Cooper Square Committee members and staff joined hundreds of tenants who turned out for a rally and public hearing held by the NYC Housing Authority (NYCHA) on July 24th at Pace University to protest NYCHA plans to lease 18 parcels of land at eight Manhattan housing projects for luxury housing. 8 parcels at five Lower East Side projects are part of the plan – at Smith Houses, Baruch Houses, Laguardia Houses, Campos Plaza and Meltzer Tower.
NYCHA plans to issue an RFP to private investors, inviting them to build about 4,300 mostly luxury apartments under the 80/20 housing program. About 2,040 of the apartments would be on the Lower East Side. The largest development, over 1,050 apartments would be right next to Smith Houses.
NYCHA claims it needs the estimated $50 million in annual revenue from the 99-year leases to help close a $65 million annual budget deficit. NYCHA needs the approval of the federal Department of Housing and Urban Development in order to proceed with the plan.
NYCHA, established nearly 80 years ago, houses 600,000 of the City’s poorest residents, and has a waiting list of over 227,000 applications. It gets about $2 billion annually from the Federal government, but 11% sequester cuts that took effect earlier this year slashed $205 million in federal funding for NYCHA, only part of which were rescinded when the Bloomberg administration came up with $58 million for FY 2014.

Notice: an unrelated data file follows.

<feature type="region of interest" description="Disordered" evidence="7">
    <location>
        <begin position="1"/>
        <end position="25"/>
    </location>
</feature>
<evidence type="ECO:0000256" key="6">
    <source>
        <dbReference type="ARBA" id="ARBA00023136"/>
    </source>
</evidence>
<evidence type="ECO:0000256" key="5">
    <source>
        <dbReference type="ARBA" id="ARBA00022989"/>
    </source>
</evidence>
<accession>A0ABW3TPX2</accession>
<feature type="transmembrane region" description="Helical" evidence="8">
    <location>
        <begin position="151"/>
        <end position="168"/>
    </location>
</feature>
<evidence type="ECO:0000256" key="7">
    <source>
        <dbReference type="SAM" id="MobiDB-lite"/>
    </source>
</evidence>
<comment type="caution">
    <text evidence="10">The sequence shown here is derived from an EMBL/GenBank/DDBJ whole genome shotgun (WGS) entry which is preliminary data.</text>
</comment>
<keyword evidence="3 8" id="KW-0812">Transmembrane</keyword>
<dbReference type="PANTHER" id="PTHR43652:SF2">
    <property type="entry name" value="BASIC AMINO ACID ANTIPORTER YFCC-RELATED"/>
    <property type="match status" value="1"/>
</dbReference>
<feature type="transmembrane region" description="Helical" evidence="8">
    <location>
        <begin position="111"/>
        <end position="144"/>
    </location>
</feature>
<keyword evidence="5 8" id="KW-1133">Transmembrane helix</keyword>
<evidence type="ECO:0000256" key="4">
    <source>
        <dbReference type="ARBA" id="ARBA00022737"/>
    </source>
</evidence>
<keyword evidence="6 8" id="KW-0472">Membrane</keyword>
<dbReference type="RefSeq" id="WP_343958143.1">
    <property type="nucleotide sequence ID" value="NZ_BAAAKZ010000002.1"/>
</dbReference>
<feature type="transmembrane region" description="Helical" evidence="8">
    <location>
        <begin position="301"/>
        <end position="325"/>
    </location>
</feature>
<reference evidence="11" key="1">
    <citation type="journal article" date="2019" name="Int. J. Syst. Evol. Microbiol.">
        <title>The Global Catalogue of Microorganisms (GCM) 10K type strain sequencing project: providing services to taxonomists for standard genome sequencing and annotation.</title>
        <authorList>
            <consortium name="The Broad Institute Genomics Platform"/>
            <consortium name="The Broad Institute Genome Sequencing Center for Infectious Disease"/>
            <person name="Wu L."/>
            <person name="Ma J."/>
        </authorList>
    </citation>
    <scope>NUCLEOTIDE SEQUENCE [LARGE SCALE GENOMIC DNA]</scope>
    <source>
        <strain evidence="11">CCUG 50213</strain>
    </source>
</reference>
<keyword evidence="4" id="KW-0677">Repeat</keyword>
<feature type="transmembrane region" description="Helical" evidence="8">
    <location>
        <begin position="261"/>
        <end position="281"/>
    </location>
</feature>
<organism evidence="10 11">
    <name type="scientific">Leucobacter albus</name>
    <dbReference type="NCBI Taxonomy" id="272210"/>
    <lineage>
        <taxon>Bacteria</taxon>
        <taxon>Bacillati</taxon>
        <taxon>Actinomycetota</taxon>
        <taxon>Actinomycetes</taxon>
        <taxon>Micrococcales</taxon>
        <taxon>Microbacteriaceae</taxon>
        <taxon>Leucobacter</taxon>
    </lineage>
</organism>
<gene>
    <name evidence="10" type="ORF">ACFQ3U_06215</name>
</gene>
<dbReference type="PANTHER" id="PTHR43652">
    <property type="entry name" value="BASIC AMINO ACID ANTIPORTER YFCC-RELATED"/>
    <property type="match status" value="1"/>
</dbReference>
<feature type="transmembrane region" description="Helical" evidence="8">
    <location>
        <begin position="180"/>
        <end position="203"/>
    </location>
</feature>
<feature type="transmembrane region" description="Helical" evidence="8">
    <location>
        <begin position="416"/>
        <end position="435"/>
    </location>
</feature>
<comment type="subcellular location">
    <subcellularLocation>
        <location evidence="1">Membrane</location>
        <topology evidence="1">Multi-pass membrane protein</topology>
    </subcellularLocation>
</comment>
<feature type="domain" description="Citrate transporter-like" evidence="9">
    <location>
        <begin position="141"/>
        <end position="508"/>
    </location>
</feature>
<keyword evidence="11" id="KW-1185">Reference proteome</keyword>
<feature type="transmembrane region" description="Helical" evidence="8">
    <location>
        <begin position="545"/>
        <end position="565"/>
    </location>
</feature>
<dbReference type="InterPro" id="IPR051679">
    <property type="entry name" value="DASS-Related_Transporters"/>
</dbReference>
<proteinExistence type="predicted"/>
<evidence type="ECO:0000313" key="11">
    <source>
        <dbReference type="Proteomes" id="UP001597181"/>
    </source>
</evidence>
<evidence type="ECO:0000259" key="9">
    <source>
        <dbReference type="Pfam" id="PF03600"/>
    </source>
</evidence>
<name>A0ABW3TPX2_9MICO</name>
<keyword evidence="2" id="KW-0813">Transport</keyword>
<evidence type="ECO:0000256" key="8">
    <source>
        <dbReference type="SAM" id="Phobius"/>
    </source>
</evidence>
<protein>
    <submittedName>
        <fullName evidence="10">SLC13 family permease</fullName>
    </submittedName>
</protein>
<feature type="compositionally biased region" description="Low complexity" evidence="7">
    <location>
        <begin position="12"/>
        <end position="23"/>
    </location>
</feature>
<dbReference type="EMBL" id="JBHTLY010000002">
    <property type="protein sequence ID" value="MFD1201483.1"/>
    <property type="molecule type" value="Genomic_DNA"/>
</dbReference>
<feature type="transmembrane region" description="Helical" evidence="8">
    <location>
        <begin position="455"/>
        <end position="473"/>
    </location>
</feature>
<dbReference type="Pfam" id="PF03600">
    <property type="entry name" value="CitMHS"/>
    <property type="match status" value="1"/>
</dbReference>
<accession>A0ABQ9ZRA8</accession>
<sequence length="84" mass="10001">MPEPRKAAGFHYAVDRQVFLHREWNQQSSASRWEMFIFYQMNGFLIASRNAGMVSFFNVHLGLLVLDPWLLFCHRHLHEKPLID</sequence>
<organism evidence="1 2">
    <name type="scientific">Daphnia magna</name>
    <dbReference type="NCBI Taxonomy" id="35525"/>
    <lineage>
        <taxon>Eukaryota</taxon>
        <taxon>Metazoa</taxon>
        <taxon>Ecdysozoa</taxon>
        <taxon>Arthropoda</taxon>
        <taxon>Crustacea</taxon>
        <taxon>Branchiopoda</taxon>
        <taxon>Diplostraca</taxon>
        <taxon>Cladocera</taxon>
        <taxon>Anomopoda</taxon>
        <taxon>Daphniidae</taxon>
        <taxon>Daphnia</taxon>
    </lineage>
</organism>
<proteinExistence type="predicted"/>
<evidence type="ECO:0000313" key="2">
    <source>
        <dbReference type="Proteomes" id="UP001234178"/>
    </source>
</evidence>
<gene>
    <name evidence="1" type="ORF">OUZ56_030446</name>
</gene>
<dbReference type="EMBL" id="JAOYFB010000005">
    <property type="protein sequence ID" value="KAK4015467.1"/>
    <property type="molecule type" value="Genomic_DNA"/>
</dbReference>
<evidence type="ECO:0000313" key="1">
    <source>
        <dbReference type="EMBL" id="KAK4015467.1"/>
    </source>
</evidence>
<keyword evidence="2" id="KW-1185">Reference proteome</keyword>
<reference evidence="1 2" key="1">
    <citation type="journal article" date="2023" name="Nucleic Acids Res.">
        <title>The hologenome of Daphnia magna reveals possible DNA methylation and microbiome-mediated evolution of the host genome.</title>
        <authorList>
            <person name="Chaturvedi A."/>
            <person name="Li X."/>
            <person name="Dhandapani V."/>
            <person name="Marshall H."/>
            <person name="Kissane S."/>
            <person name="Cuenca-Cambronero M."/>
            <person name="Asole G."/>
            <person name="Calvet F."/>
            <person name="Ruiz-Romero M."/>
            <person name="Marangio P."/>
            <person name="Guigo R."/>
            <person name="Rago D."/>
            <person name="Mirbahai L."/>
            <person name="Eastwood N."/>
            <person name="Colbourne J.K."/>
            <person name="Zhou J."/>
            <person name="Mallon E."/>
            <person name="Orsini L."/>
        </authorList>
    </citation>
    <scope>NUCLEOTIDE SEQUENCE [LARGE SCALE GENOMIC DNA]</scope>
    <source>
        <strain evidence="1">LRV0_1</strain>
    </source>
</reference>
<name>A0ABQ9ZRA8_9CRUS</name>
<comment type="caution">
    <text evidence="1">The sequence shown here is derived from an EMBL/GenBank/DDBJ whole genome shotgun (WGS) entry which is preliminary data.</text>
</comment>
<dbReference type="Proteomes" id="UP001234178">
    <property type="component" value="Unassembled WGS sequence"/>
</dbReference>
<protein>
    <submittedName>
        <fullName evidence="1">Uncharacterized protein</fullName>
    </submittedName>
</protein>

Angry tenants believe NYCHA’s RFP signals a larger plan to ultimately gentrify the projects and privatize them. While tenants have longstanding complaints about housing conditions in their buildings, with a backlog of 244,000 repair orders, most don’t believe NYCHA’s assurances that proceeds from the sale of NYCHA land will result in apartment repairs. Even with the additional revenue, NYCHA has $8 billion in deferred capital improvements.
Tenant association leaders have called on the city to close NYCHA ‘s budget gap by other means. Currently, the city requires NYCHA to pay $100 million a year for police, sanitation and property taxes that are not imposed on other public agencies, essentially taxing the residents twice for basic services. Many elected officials testified in support of NYCHA residents, urging NYCHA to slow down the process and make it more transparent.